HR:

How does one of our audience find out more about you, your organization, what you do, give them some contacts, some websites.

 

SP:

Yeah, well ok, for the Special Olympics Healthy Athletes initiative, we have 7 disciplines so people they can get involved if they are in the field, as a volunteer, as a leader, if they are on the field of dentistry and its auxiliaries like hygiene and assistance in the entire field of medicine, no matter what specialty it is, in the field of hearing and language, and audiologist, in the field of the physical therapists and the field of health promotion… Go to Special Olympics healthy athlete program, and each program has somebody in Washington DC who runs it and not only that but we have Special Olympics brakes the world into 7 regions and we have healthy athletes coordinators in all seven regions of the world. So whether they are in Belgium, or whether they are in Israel, or whether they are in the United Arab Republic, there’s somebody there that you could volunteer with. So as a healthcare… or as anybody related to any field of healthcare in our new program which we are in the process of developing, Hackie you know how hard this is gonna be but our new program is mental health, how do we detect depression in people with intellectual disabilities?

 

HR:

You brought me this hat, this Boston’s strong hat on the front, healthy athletes special smiles on the side- modeling it here on my Shrek head. But I have to let it out because my head’s so big. But I want you to explain healthy athletes special smiles right over there.

 

SP:

So at first when I created the healthy athletes program, Special Olympics, special smiles was the first the first program and now it is still the largest program within the Special Olympics healthy athletes movement and Boston’s strong because Hackie you had all your orthopaedic training in medical school in Boston, and have taught on the faculty for over 35 years and Boston Strong is the symbol that big poppy came out to statement after the Boston marathon bombings and nobody did more work on that scene than orthopaedic surgeons, so for you is the perfect hat bringing in your love for neurodiversity and the work that you are doing helping us in the Special Olympics movement, you are Boston and you are orthopaedics.

 

HR:

And I guess we should give a plug for these people on the back.

 

SP:

Delta Dental yeah, definitely, they help pay for many states in the United States, they provide financial support to the to the local events.You look good in that hat Hackie.

 

HR:

Well it covers my Shrek head. While you are out saving the world and working 80 hours a day, and I know you travel teaching all over, all over you are, what does your wonderful wife Harriet say about all of that?

 

SP:

Well, after 48 years of marriage she’s basically seen it all and puts up with me. Thank God we have a great dog at home that keeps her company when I travel although he’s ageing too now and he’s got… I’m spending more on health care for my dog than I’m spending on health care for myself , but you know family support is great. We have two daughters, one is nurse and one is a special ED teacher.

 

HR:

That’s a shocker, both helping people non stop and families of their own and everything.

 

SP:

Yeah, and I have 4 grandchildren and one of them has ADD and ADHD and we found the perfect thing for her, she plays ice-hockey, she’s the only girl on her junior high school team, and I’d been going to watch her play and as my daughter is going through whatever family every mother has to deal with a child with ADHD- do they need medication, should they take the medication only during the weekend or not on weekends, the way that the child… how does the child reacts to all the side effects that have it. There’s no family in the country that isn’t affected by it. You know Hackie people ask me all the time how did I get into the field, how did I … did I have a family member or a or a close family member that affected me but my turning point in my career when I was a psych major at George Washington University, I got involved in a project to find work for the homebound worker who had a severe disability and this goes back to 1966 so we are talking about a long time ago.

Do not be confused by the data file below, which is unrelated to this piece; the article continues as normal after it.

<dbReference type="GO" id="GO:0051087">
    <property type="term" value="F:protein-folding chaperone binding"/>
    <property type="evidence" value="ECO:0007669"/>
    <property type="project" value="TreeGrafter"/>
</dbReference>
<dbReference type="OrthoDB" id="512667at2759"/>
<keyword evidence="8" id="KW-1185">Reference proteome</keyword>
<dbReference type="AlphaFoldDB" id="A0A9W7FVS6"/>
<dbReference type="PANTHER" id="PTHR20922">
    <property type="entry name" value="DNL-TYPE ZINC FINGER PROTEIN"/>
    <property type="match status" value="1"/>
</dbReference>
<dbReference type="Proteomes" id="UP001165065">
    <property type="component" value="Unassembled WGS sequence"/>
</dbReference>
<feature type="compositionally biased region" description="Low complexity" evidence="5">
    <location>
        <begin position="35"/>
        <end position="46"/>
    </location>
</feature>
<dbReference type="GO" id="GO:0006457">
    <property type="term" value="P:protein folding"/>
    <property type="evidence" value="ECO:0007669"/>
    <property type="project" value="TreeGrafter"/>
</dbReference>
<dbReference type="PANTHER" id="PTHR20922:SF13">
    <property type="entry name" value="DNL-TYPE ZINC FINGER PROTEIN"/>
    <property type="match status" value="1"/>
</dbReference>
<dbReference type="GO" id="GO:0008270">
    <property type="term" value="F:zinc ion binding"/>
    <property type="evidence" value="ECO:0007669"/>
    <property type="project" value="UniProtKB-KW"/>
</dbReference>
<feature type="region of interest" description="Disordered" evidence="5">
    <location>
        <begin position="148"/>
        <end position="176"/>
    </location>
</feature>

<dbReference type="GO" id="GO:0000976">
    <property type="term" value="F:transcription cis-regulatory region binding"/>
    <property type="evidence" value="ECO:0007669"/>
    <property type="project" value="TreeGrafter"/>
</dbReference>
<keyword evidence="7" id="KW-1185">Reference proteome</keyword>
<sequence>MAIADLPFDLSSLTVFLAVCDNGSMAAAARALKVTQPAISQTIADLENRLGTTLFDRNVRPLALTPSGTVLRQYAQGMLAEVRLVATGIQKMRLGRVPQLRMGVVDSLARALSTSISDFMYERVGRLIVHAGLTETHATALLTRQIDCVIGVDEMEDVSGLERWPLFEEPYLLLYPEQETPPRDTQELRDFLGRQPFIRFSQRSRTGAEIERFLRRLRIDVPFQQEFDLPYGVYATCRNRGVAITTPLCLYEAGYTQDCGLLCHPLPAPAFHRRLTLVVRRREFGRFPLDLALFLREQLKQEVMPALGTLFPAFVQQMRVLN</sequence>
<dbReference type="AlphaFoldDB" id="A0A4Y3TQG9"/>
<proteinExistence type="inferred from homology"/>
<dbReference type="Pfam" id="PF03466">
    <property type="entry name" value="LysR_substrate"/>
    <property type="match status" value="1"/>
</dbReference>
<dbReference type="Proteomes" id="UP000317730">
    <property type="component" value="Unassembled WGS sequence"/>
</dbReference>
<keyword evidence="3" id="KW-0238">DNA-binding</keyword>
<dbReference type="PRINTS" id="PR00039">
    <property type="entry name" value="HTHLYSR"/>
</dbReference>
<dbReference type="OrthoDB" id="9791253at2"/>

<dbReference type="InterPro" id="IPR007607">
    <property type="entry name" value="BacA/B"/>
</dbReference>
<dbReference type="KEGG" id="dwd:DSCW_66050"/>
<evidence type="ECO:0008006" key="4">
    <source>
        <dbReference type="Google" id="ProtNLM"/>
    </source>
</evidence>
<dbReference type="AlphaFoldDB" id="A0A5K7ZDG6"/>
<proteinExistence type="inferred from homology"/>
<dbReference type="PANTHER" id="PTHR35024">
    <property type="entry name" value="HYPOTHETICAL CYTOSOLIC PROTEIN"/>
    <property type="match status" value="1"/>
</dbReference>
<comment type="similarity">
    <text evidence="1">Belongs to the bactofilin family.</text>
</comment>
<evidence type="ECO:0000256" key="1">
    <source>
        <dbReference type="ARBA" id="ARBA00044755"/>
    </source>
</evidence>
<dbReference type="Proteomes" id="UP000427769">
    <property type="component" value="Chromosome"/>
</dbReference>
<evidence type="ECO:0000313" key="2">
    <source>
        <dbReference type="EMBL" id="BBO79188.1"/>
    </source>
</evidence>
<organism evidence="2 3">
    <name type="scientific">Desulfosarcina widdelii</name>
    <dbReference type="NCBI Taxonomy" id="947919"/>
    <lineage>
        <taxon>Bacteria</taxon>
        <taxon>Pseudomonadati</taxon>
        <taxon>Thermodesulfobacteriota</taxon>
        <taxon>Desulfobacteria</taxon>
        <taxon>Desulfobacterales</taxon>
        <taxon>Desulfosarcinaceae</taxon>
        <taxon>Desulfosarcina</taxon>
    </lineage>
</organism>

HR:

50 years…

 

SP:

Yeah, I’m 70 now, but I had to interview a boy who was my age, he was 21 and he had polio and I had to go to a center to interview him and he was in an iron lung and so here I was interviewing somebody and that could have be… you know with the polio scares in the 60’s and in the 50’s and when he went off to camp in the summer it was like the biggest worry and stuff and here I was interviewing somebody my age looking at me through a mirror in an iron lung and I said, whatever I do in my life I’ve somehow gotta involve doing something with people with disabilities and that was a life changing experience for me and that’s what we are trying to do with this work with the Special Olympics and the work with AADMD we are trying to give either before professional school or with professional school, we are trying to give them that aha moment that maybe this is something that they would participate in some form.

 

HR:

Well we’ve had the great pleasure today at exploring different brains to be speaking with Dr. Steve Perlman the wonderful dentist for everyone whose brain is different the founder of the AADMD

 

SP:

One of the founders

 

HR:

One of the founders and you can find about their great work at www.aadmd.org and you’ll see some of the other contact information should be should be flowing up on the graphics beneath and Steve, thank you very much for being here, it’s been an honor and a pleasure to have you you are one of my all time heroes, you’ll change the world

 

SP:

Thanks Hackie, appreciate it.

 

 

Author Image
Dr. Harold “Hackie” Reitman is the founder of DifferentBrains.com. He is an entrepreneur, philanthropist, children’s activist, retired orthopaedic surgeon, and a former professional heavyweight boxer. He who currently serves as the CEO of Fort Lauderdale, Fla.-based PCE Media, LLC, the multi-platform production company he founded in 2004. Dr. Reitman wrote, executive produced and co-directed the full-length independent film, “The Square Root of 2” (starring Darby Stanchfield of ABC’s “Scandal”), and is the author of the book “Aspertools: A Practical Guide for Understanding and Embracing Asperger’s, Autism Spectrum Disorders and Neurodiversity” from HCI Publishing. He also hosts the DifferentBrains.com interview show “Exploring Different Brains.”